Friday, November 09, 2007

The truth about those treaties

I fear that nobody is being very clear about the Constitutional Treaty and its replacement the Reform Treaty. Perhaps some of those who fear these treaties would like to know what they actually say. Perhaps they wouldn't and would prefer to rely upon the scare tactics of The Sun and it's American proprietor.

Firstly, the EU like the UK (and unlike the USA) does not have one document which can be called its constitution. Like the UK, the EU's constitution consists of several documents and conventions about working methods. In the case of the UK, the documents are individual Acts of Parliament. In the case of the EU, they are treaties. Whilst the new Reform Treaty is not a constitution in itself, it is one of the many documents which would make up the constitution of the EU. It would of course have been clearer to have the constitution embodied in just one treaty, but people were frightened of the word "constitution".

Secondly, the two treaties are very similar but neither of them do what their critics say they do. They pose no threat to the UK's supposed independence (unlike, I would suggest, our relationship with the USA). In fact, either treaty would make the EU more democratic and its institutions more accountable

The next three posts set out the effects of the two treaties and how the Reform Treaty varies from the Constitutional Treaty.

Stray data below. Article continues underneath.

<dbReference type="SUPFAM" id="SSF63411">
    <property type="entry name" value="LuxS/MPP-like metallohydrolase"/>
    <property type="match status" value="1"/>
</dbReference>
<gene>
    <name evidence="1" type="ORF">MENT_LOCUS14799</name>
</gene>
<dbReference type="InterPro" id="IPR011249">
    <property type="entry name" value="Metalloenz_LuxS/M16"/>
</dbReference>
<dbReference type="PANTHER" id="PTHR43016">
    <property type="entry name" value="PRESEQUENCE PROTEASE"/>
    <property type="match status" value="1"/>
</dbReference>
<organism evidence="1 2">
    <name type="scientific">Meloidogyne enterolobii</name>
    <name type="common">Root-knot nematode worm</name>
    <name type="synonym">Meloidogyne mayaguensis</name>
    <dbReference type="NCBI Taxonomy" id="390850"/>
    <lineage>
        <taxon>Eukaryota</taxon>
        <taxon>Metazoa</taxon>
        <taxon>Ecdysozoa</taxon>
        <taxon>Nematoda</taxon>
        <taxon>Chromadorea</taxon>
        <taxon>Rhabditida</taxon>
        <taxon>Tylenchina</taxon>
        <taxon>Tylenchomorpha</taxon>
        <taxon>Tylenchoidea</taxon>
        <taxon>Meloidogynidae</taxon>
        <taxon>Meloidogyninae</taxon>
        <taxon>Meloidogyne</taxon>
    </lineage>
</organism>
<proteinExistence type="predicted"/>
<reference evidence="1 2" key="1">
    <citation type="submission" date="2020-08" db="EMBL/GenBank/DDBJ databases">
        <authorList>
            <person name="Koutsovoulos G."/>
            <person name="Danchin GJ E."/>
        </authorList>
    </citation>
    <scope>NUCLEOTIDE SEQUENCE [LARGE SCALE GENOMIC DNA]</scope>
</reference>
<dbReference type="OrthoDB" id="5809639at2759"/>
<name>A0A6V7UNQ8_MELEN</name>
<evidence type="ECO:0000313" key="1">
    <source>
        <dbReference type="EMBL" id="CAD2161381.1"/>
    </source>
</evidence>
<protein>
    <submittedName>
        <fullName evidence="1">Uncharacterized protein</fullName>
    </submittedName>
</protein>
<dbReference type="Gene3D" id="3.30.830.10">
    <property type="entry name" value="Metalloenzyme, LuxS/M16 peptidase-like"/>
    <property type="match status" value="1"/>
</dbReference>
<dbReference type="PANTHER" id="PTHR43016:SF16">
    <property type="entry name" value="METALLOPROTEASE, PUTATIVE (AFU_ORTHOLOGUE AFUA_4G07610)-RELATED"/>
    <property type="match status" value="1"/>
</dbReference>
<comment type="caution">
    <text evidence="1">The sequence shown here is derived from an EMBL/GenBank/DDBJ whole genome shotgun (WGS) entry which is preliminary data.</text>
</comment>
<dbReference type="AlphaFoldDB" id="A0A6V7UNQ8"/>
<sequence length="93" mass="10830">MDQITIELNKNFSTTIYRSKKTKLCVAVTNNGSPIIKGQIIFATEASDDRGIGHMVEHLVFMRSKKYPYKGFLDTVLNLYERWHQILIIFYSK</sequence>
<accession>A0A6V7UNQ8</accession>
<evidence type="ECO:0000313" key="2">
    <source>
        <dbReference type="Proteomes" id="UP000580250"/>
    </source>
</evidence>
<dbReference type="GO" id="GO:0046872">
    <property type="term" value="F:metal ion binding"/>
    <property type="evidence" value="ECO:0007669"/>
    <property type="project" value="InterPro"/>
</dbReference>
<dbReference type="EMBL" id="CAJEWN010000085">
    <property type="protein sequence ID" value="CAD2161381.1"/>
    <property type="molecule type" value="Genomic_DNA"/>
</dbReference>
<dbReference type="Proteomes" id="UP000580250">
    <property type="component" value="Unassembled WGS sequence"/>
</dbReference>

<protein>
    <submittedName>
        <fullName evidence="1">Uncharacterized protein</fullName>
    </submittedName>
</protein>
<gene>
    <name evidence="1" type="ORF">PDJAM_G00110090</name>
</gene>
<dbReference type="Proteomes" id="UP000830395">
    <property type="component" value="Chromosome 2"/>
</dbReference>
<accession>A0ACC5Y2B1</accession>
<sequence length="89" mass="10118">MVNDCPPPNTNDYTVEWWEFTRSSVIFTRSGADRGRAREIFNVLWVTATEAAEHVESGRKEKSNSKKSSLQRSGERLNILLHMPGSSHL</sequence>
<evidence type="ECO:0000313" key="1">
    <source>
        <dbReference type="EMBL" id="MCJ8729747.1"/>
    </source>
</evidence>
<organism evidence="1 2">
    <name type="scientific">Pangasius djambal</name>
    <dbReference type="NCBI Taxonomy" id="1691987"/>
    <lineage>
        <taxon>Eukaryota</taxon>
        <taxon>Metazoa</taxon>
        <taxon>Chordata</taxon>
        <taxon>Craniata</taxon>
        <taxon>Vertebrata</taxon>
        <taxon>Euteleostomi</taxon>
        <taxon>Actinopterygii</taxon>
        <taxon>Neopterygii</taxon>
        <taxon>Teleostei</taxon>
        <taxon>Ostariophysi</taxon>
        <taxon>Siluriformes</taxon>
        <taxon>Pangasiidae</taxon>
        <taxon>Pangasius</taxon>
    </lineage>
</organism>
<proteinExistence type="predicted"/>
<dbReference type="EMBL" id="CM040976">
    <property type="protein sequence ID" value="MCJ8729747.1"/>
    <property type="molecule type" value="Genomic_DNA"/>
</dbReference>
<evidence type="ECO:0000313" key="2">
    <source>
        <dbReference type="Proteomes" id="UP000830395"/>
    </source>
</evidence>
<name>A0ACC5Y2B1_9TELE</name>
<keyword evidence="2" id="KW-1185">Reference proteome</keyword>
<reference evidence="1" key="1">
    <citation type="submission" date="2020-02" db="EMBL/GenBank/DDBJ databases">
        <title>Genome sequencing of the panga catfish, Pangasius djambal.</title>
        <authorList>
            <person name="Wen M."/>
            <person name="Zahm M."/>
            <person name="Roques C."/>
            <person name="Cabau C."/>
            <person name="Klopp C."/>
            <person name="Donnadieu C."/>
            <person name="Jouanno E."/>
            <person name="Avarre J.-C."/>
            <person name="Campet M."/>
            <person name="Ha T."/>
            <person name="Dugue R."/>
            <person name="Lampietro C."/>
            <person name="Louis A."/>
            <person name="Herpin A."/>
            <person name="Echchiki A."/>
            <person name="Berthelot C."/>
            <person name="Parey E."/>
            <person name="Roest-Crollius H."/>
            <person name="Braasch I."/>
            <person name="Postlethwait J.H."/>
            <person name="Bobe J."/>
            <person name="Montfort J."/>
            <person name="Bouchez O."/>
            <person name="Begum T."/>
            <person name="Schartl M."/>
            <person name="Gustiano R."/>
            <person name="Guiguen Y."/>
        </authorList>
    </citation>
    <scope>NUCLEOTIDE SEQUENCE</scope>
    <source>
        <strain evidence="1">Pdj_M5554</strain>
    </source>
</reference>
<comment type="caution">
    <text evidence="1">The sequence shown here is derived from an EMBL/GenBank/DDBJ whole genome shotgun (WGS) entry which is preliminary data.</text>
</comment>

Tristan said...

Our relationship with the USA does not threaten our independence. Our relationship with the EU potentially does - it writes many of our laws (which we fail to scruitinise properly) and controls our trading relationships. That takes away some of our independence.

Whether the benefits outweigh the losses I don't know.

When the writers of the constitution come out and say this treaty is in essence the constitution it does make me wonder. I think pro-treaty people protest too much in trying to distinguish it.

Of course, it being the (almost) the same as the constitution isn't necessarily a bad thing - the constitution may have been a good thing - I don't know...

Jeremy Hargreaves said...

I'm not sure you're right that our relationship with the USA does not threaten our independence. Our commitments to it (and other states, including European ones, but it is the USA that really calls the shots) under the NATO Treaty, far outweigh any commitments under EU Treaties: for example committing us to sending troops to war, without any UK veto. No EU legal commitment comes close to this!

And no other EU state or the EU itself has military bases on UK soil over which we have no control, as the US does, and uses as bases for aggressive military operations.

Our perception of our respective relationships with the USA and with the rest of the EU are completely unbalanced!